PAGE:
Skip to comments.Supreme Court Refuses to Take on NSA Metadata Case
Posted on 04/07/2014 9:15:07 AM PDT by xzins
The US Supreme Court is chickening out and taking a step back from the entire NSA scandal. Rather than making a final decision on whether the bulk telephone metadata surveillance program is constitutional, the Supreme Court has decided to decline the case.
Instead, the Court has now left lower courts to contradict each other over the legality of this particular NSA surveillance program. One court, for instance, has described the metadata program as an almost-Orwellian effort.
In fact, this particular petition brought to the Supreme Court concerns precisely a decision given out by US District Judge Richard Leon, who also wrote that in his opinion, Americas founding fathers would be aghast at the spying practices.
Political activist Larry Klayman skipped the Appeal Court and went straight to the Supreme Court, saying that this is a case of imperative public importance, so it should immediately get the attention of the highest court. It should be mentioned that the Supreme Court doesnt normally pick out cases before they go to the Federal Appeal Court.
The decision to ignore this particular case comes just before the White House is expected to come up with a series of more drastic reforms for the National Security Agency. So far, these reforms have extended to restricting the NSAs access to the records and having a third party hold them rather than the agency itself, as if that will fix the issue generated by the initial collection.
Most people dont really expect big changes in the way the United States conducts surveillance considering its weak response thus far and clear unwillingness to make any real changes.
The future of the telephony metadata collection program will most likely be decided by politicians rather than judges. There are several important bills awaiting in Congress, including some that will considerably cut down on NSAs surveillance powers.
The intelligence community has been lobbying the Congress not to pass the bill, but social pressure might eventually pay off and the bills could still pass.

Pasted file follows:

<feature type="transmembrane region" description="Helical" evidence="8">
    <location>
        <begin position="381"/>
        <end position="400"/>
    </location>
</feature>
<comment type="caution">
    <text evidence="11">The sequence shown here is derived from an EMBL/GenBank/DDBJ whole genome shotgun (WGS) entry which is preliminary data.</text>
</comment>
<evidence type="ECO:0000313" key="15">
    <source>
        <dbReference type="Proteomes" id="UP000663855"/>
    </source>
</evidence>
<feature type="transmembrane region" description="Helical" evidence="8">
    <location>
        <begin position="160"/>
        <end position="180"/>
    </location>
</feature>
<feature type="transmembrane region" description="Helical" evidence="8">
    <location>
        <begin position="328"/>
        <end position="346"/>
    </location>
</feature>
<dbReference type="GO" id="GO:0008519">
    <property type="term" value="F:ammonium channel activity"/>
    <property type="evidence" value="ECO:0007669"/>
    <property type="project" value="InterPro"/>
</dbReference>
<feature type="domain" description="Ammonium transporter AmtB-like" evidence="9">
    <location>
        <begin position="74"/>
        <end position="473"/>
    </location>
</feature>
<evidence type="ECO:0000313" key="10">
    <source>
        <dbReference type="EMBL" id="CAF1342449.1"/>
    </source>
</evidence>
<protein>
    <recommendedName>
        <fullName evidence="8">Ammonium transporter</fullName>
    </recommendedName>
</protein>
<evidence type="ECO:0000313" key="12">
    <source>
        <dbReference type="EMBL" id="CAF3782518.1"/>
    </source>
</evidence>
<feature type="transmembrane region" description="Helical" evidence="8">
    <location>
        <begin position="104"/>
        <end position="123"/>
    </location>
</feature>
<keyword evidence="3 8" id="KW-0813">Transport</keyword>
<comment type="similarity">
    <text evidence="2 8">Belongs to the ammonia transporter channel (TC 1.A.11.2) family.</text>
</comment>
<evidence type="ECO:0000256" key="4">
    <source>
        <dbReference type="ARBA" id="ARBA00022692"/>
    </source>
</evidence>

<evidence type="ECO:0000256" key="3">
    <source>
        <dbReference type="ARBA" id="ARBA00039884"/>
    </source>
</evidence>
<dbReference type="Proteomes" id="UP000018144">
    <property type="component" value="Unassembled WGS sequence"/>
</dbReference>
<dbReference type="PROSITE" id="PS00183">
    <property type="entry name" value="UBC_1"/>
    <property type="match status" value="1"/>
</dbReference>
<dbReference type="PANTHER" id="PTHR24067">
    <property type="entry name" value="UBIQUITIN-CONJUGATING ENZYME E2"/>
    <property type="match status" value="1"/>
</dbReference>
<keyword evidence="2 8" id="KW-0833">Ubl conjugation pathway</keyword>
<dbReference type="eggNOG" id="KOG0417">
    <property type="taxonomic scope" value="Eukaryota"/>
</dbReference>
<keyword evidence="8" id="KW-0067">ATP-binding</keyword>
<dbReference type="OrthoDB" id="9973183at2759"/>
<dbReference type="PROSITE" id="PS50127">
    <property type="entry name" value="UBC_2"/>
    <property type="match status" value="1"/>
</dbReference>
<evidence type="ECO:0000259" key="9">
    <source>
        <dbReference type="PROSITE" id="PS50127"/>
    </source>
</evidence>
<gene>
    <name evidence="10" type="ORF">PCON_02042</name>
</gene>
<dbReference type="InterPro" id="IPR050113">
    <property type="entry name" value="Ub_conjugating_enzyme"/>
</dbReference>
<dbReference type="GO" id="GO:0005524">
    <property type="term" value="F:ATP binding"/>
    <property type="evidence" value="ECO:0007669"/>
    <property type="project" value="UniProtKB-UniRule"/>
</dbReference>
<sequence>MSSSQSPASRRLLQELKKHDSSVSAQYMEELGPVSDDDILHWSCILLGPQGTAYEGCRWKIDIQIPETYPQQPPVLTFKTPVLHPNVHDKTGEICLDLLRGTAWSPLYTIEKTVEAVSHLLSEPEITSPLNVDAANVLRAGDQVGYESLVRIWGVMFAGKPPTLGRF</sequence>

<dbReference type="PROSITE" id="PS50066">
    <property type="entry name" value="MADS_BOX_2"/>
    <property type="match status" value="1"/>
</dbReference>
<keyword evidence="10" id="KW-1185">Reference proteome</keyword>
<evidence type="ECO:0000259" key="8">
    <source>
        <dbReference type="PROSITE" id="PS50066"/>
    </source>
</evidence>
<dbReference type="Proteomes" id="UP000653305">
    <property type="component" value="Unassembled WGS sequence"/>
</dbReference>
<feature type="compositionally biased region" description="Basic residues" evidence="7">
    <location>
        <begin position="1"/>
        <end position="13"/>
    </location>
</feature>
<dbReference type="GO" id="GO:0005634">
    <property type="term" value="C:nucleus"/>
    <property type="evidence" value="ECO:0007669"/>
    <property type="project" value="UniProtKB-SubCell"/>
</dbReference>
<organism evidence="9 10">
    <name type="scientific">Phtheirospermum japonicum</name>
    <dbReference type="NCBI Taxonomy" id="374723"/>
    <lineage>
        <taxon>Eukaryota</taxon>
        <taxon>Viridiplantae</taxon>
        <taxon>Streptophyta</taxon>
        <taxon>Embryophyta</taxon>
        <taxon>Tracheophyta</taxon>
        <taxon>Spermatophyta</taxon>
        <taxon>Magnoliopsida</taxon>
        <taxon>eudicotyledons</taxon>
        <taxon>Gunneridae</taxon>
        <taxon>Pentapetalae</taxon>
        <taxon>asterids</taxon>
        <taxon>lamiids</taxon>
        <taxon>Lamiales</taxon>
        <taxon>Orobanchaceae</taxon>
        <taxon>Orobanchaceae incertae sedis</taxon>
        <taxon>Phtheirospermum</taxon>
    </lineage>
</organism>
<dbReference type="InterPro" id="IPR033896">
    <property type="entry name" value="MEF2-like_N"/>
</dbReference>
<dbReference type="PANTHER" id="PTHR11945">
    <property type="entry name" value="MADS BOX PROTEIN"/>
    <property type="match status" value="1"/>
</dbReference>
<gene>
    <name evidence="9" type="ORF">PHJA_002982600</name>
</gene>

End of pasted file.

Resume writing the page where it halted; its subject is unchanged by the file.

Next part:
One of these bills has been written by Jim Sensenbrenner, the same man who wrote the Patriot Act, which the NSA uses to hide behind whenever it explains why a certain surveillance program is legal. Sensenbrenner now wants to set things right and make sure theres no loophole to be used by the intelligence agencies.
That says it all. It's a clear 4th amendment case.
Too many intercepted messages, I suppose, among the 9 justices.
This court needs to deal with this. Maybe next year with a different case. They had no problem jumping in to cases about the treatment of foreign prisoners at us facilities in the Bush years and helped sort out allowable and disallowed practices. The same should be true here. Lines need to be drawn and the bureaucracy is not doing it effectively.
“You take this case and we will spill the beans about X, Y, and Z....”
The Supreme Court is OWNED!!! Obamacare taught us this valuable lesson...
Can’t blame them. Can you imagine the crap the NSA has collected about them? Everyone is in fear of the nsa, congress and the preezy included.
Obviously, the majority on our pathetic SOTUS has something to hide. At least this avoids the embarrassment of having Chief Wimp Roberts issue another blatantly unconstitutional ruling as in the ObamaCare tax debacle.
The 4th paragraph in the article says it all ... SCOTUS normally doesn’t accept cases that haven’t gone through the lower courts. Wouldn’t read anything more into it than that.
That kind of threat is not only very real, given the Petraeus case, but it is a reason this case should be heard, so that such legitimate accusations could be put to rest. The NSA can operate as a secret police, so they MUST be held to a higher standard.
When the nation has a secret police, then thoughts of abuse and conspiracy are not illogical or irrational. They are completely valid questions.
Rand Paul has this right. I’m not with Paul on a number of his positions — especially amnesty — but he is right on the 4th amendment. There must be a warrant and it must be for EACH American citizen listened to while they are in the 50 states.
I agree with Klayman.